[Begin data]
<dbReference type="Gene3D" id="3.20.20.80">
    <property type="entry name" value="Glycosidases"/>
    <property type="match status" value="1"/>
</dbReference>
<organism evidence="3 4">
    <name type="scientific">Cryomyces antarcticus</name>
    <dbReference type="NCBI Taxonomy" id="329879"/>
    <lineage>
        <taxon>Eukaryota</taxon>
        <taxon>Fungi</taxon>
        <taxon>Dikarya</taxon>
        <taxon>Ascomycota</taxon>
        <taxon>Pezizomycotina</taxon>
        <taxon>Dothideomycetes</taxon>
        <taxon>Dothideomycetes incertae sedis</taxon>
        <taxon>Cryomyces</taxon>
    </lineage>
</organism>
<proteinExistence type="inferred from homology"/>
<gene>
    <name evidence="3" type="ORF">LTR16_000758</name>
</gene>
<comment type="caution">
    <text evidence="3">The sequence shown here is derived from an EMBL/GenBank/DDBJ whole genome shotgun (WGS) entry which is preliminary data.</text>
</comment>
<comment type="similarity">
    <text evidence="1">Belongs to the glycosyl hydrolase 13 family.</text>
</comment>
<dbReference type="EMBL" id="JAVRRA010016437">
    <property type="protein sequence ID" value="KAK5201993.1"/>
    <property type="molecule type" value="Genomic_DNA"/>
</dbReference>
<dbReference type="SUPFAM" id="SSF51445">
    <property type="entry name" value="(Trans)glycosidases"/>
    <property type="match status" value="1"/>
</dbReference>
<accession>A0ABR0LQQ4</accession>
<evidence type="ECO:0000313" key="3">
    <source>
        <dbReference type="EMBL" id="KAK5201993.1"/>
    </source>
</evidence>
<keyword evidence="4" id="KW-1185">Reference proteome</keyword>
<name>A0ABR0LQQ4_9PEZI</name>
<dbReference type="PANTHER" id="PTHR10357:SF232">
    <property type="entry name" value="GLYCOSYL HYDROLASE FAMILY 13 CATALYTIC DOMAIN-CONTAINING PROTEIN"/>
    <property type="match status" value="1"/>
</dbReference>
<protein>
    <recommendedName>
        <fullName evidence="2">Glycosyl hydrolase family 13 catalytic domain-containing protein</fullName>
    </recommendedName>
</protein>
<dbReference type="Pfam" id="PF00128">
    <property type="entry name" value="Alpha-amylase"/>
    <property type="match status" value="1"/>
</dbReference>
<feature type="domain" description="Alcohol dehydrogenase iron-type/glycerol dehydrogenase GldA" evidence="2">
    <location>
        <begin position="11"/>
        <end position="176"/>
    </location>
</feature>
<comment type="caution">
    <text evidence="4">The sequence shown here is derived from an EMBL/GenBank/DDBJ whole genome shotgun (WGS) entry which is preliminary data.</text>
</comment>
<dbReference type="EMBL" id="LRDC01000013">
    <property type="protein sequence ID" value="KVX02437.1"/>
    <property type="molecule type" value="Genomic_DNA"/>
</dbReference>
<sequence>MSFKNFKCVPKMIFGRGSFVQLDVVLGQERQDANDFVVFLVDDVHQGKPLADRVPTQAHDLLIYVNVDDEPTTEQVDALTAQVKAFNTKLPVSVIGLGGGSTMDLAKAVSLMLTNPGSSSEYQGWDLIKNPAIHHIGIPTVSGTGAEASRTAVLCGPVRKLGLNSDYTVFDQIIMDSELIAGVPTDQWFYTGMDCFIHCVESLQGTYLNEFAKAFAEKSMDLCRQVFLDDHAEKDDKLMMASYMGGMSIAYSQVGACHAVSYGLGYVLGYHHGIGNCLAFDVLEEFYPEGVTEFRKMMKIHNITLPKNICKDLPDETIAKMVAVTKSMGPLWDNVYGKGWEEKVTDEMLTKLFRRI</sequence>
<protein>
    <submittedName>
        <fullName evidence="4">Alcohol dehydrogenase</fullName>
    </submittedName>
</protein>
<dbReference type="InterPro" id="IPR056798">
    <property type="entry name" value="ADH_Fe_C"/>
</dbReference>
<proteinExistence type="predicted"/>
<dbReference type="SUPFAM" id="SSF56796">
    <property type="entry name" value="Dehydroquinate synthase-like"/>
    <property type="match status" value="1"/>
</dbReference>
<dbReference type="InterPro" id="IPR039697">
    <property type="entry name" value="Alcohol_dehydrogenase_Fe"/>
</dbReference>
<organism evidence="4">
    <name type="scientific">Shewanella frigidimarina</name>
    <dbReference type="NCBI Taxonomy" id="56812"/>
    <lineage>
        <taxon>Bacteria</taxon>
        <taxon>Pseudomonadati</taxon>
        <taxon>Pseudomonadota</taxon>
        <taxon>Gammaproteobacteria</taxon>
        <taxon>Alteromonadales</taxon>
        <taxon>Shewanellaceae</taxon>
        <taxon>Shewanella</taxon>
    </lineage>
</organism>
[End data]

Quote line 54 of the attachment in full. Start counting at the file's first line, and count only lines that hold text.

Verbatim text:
<dbReference type="Pfam" id="PF00128">